“The term “any other weapon” means any [(a)] weapon or device capable of being concealed on the person from which a shot can be discharged through the energy of an explosive, [(b)] a pistol or revolver having a barrel with a smooth bore designed or redesigned to fire a fixed shotgun shell, [(c)] weapons with combination shotgun and rifle barrels 12 inches or more, less than 18 inches in length, from which only a single discharge can be made from either barrel without manual reloading, and [(d)] shall include any such weapon which may be readily restored to fire.
Let us proceed to examine these in order
[(a)] Concealable Weapon
(a) includes all firearms “capable of being concealed on the person”. What is capable of being concealed unfortunately is subjective. However the Government’s application must be non-ambiguous to survive Constitutional scrutiny. Therefore, the ATF refers back to the definition of firearm in 26 USC § 5845(a) and uses the length of 26 inches as the measure of conceal-ability.
Right or wrong, Congress decided that a firearm made from a long gun and less than 26 inches in length should be registered due to the firearm’s concealable nature. 26 USC § 5845(a)(4). The ATF has logically extrapolated this requirement to firearms not made from long guns but that are otherwise not pistols.
The Shockwave and Stakeout are slightly longer than 26 inches in length. This length is expressly designed so the firearms do not qualify under this part of the NFA Firearm definition. Therefore, absent actual concealment on the person, these firearms do not qualify under this part of the definition.
[(b)] Smooth Bore Pistols
(b) seems like it catches these firearms. They are smooth bore, and they have a sort of “pistol grip” (referred to as a “birds head grip”). So why does not this include them in the NFA? The birds head grip is not truly a pistol grip.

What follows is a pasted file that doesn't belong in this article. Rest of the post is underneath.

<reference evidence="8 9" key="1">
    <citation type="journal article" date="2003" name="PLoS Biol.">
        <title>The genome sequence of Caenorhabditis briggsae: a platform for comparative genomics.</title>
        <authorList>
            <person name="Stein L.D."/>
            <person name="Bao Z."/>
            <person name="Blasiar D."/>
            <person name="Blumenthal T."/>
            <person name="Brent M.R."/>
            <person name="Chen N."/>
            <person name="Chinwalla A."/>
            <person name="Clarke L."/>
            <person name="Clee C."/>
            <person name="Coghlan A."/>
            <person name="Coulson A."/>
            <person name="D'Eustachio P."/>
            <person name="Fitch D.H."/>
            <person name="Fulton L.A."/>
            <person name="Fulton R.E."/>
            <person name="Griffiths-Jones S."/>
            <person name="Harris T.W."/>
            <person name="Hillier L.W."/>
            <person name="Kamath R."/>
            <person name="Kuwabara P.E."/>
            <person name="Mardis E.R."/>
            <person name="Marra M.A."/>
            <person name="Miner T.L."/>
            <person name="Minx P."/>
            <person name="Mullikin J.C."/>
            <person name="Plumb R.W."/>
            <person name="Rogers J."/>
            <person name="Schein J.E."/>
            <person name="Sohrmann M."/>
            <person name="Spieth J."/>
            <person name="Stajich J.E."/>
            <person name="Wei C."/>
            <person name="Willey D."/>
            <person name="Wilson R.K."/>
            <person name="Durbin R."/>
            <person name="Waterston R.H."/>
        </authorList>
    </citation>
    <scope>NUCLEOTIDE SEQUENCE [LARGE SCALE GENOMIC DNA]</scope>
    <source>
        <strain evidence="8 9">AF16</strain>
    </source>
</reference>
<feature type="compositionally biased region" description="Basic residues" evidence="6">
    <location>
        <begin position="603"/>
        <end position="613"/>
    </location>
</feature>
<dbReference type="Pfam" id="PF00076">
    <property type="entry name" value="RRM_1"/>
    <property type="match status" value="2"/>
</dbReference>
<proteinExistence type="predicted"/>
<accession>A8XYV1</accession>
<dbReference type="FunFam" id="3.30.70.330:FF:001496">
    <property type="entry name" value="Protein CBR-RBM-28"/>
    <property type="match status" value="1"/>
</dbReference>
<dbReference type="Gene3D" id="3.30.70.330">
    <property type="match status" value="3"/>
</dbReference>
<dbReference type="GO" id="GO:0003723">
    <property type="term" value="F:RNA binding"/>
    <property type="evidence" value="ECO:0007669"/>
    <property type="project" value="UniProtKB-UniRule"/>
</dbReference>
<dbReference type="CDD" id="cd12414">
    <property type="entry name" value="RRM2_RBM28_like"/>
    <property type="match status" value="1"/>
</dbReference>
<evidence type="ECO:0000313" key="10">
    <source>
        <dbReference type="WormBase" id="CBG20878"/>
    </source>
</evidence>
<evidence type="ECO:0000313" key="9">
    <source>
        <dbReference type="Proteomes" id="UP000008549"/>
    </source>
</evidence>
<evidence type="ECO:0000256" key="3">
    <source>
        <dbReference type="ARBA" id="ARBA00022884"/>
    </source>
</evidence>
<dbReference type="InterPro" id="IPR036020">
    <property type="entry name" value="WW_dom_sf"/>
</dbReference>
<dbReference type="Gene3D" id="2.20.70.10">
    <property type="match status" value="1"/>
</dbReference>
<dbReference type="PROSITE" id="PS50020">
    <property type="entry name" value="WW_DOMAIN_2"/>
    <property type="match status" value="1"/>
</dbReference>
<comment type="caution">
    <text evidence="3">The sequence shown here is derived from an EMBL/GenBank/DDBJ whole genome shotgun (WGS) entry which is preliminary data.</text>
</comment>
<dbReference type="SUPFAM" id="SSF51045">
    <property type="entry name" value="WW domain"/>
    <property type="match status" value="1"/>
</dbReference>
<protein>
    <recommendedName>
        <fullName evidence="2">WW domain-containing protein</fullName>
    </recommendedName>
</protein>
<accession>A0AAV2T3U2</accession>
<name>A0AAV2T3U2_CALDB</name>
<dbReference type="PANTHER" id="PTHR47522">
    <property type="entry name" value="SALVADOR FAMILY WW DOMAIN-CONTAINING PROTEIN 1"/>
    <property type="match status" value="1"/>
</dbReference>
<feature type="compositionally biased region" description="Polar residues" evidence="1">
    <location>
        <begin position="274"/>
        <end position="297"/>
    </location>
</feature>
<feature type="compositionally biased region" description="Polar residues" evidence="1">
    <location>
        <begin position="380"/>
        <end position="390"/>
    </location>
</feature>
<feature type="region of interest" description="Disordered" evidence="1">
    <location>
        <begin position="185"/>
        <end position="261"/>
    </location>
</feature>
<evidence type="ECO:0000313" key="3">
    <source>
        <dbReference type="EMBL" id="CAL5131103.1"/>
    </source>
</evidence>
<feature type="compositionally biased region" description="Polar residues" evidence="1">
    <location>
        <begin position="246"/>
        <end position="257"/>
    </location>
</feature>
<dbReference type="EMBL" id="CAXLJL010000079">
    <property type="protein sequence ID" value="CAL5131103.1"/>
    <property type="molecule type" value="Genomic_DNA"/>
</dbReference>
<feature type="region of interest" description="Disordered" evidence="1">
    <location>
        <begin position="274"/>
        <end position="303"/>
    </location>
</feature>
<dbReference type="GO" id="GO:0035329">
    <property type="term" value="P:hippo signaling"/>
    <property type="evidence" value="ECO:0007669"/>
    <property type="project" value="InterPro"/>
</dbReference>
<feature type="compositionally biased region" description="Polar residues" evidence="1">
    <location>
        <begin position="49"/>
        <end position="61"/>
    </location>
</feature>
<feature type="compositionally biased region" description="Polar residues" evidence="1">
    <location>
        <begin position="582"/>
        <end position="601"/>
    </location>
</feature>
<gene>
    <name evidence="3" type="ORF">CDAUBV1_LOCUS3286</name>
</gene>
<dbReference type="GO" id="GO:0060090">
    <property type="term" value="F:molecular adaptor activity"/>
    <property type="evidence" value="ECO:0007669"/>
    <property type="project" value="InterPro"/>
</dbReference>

The shape of the birds-head, unlike the classic pistol grip, necessitates the use of a second hand. (The recoil of the firearm also necessitates the use of a second hand.) Since pistol and handgun are not defined in the NFA, we look to the GCA definition of handgun at 18 USC § 921(29). As mentioned above, there is a “single hand” limitation. A hand gun is designed “to be held and fired by the use of a single hand.”
The design for use by a single hand is a critical element of the definition of a handgun. Remove this feature, and you have another type of firearm. These two firearms, by the virtue of their grip shape and recoil, are designed to be held by two hands. Therefore, these firearms do not fall into the classification of a handgun and are thus not included under [(b)].
[(c)] Combination Guns
(c) is easy to rule out since these firearms do not have a combination rifle and shogun barrel. Instead, these firearms have a single shotgun barrel, and are thus not included here.
[(d)] Readily Restorable Firearms
(d) is a clarifying statement that includes in the definition firearms that can be restored to shoot, though otherwise decommissioned. To be included in this subpart though, the firearm would have to be included in another subpart but for being decommissioned. These firearms are not included in another subpart, are not decommissioned, and therefore do not meet this part of the definition.
For the reasons given in each section above, the shockwave and stakeout do not fall into any of the categories above that would satisfy the definition “firearms” under the NFA. Hence, these firearms are not regulated under the NFA.
WARNING: Concealing either of these firearms on your person could cause the same to fall into category [(a)] above regardless of length. In this instance, the firearms would become NFA firearms.
The Shockwave and Stakeout clearly meet the GCA definition of a firearm–that is each is designed to expel a projectile via the use of an explosive force. However these firearms do not meet the definition of firearm under the NFA, and therefore are not regulated under that act. Thus these firearms can be bought and sold just like all other Title I firearms under the GCA. This is why you can take one home today if you choose.